Super guarantee obligations

What happens if you don’t meet your Super Guarantee obligations

As an employer, you are required by law to make superannuation guarantee (SG) contributions on behalf of your employees, at least quarterly. We know it’s easy to overlook obligations like these amidst the daily whirlwind of running a business, however, negligence with super guarantee payments can lead to severe consequences.

The implications of neglecting SG obligations

Failing to meet your SG obligations isn’t just a matter of procrastination – it’s breaking the law!

If you have not paid SG contributions to an employee’s super fund in full, on time and to the right fund, you need to lodge a statement to the ATO and pay a Super Guarantee Charge (SGC).

The SGC comprises three components:

1. The SG shortfall amount:

This occurs when employers fail to pay the full SG contribution or don’t adhere to their choice of fund obligations. Note: the SG shortfall is calculated based on employees’ full salary and wage amounts, not just their Ordinary Time Earnings (OTE).

2. Interest on the shortfall amount:

Currently a hefty 10%, nominal interest is calculated from the first day of the quarter that the SG was not paid until the ‘lodgment day’. Note: Once you become liable to pay the SGC, this accrues at least until the due date.

3. Administration Fee:

Currently $20 per employee, per quarter.

Additional penalties for neglecting SGC requirements

Employers who fail to lodge their SGC statement and pay the SGC by the due date face additional penalties on top of the SGC. These are quite aggressive and can escalate quickly. Two common and painful penalties are:

1. Failure to provide a SGC statement:

Late submission or failure to provide requested information during an audit can result in penalties of up to 200% of the SGC.

2. False or misleading statements:

Making false or misleading statements leading to underpayment of the SGC may trigger administrative penalties of up to 75% of the shortfall amount.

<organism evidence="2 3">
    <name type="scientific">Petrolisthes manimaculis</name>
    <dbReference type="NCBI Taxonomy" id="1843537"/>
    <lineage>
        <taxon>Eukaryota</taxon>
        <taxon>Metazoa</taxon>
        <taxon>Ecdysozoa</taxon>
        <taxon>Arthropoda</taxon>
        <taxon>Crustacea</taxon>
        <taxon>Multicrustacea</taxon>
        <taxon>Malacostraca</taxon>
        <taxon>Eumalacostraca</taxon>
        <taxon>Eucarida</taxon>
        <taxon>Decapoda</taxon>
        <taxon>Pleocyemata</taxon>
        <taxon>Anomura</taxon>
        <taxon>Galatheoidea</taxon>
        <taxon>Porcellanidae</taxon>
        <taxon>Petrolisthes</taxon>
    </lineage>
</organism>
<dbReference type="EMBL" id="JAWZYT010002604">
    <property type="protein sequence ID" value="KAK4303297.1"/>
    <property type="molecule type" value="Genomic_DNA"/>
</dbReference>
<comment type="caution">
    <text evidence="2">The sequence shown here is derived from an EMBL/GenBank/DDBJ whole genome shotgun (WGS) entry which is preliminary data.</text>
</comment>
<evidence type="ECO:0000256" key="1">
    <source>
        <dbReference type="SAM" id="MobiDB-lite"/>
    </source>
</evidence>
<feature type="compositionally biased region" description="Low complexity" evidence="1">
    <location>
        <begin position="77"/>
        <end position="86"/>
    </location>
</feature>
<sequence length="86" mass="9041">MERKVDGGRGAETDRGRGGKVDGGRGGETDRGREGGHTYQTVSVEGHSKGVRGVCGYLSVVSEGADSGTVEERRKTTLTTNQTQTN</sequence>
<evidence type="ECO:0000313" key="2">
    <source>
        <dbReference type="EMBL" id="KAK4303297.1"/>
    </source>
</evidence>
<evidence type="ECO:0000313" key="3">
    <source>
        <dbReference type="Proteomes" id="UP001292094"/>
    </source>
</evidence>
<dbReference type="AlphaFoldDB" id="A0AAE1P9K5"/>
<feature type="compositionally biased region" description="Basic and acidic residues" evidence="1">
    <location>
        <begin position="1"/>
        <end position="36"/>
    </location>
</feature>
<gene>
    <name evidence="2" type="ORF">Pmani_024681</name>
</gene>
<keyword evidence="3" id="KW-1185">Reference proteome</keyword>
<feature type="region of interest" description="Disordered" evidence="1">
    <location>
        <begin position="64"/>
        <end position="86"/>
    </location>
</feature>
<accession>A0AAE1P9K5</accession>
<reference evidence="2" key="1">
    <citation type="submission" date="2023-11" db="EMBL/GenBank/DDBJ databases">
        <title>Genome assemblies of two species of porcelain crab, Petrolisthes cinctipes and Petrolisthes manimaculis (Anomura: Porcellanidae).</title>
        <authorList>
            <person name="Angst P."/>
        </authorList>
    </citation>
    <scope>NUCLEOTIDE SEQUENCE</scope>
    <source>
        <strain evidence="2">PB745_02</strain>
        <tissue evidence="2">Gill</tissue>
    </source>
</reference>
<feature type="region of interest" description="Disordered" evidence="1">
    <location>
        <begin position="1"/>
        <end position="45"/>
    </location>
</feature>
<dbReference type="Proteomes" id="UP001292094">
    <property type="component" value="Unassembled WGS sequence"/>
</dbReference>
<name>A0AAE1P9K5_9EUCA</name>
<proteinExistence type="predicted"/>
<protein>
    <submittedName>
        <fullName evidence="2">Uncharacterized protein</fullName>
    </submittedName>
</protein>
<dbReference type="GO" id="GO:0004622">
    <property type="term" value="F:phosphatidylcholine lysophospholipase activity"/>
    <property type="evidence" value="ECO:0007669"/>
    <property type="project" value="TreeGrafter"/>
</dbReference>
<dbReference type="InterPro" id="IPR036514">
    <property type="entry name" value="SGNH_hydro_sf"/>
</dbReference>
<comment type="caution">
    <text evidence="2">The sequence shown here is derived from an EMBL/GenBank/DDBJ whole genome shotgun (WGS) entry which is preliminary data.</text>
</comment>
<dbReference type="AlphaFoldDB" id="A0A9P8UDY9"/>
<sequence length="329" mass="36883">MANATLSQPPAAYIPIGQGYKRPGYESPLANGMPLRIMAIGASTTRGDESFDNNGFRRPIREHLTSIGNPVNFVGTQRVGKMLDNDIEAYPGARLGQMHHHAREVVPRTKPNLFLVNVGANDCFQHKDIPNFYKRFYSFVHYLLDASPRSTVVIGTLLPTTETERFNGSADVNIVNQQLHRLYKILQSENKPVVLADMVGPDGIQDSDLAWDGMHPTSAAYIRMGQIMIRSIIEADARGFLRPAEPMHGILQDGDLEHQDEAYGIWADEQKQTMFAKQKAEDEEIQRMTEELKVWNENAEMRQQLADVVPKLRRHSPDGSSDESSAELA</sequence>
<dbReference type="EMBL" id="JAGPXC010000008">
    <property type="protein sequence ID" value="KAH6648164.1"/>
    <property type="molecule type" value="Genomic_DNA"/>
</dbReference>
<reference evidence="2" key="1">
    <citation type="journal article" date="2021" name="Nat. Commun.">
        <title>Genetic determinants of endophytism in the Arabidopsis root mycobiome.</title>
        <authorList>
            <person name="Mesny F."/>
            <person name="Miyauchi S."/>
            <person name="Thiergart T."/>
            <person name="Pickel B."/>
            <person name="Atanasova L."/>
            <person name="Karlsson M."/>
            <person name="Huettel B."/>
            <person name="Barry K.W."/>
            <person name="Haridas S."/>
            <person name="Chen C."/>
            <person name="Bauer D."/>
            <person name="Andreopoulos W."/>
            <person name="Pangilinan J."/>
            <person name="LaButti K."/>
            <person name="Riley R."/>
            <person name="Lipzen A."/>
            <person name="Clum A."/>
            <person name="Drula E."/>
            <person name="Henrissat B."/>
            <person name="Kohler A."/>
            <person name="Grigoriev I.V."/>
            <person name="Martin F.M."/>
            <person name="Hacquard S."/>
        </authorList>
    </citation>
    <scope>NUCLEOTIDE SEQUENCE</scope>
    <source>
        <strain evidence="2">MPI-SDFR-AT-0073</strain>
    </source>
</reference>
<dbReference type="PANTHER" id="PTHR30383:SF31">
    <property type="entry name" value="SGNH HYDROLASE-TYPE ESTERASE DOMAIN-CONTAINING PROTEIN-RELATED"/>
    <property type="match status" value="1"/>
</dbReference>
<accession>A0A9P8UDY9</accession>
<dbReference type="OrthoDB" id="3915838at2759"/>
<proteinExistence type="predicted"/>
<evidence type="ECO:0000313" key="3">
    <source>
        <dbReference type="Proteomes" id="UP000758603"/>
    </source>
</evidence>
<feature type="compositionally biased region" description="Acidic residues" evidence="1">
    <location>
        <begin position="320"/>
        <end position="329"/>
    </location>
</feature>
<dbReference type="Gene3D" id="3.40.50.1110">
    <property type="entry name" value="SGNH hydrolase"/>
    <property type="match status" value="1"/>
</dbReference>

These penalties not only dent the bottom line but also tarnish the reputation of the business. They serve as a stark reminder of the importance of diligent adherence to SG obligations.

How to prepare and lodge your SGC statement

To report and rectify a missed SG payment, lodge a Super guarantee charge (SGC) statement and pay the SGC by the due date. Get the SGC statement and instructions for lodging it here:

Taking control of SG compliance

Leverage technology:

Employers must pay SG contributions to employees’ super funds according to the SuperStream standards, which requires that payments and data are sent electronically in a standard format. A Synectic adviser can assess the different methods available under SuperStream and set up the right electronic solution for your business. We can help you leverage technology solutions to streamline SG processes and minimise the risk of non-compliance.

Be proactive:

  • Keep abreast of SG regulations and deadlines to ensure timely compliance. Synectic post reminders and updates on our social media channels so keep an eye out.
  • Address any discrepancies or issues promptly, avoiding the accumulation of penalties and legal complications.

What next

While the demands of running a business may seem endless, overlooking SG obligations, including lodging your SGC statement, is a gamble not worth taking. Remember, compliance isn’t just a box to check—it’s a cornerstone of sustainable business practices.

Contact a Synectic adviser today to take control of your SG compliance.

Contact us

About the author

Sharni Jago Accountant Devonport Tasmania

Sharni Jago
Senior Accountant

Sharni is a Chartered Accountant with extensive tax and accounting and business advisory experience. She is passionate about building lasting relationships that allow her to get up close and truly help her clients. Sharni specialises in supporting small to medium business owners. Contact us today and ask to speak with Sharni.

Contact us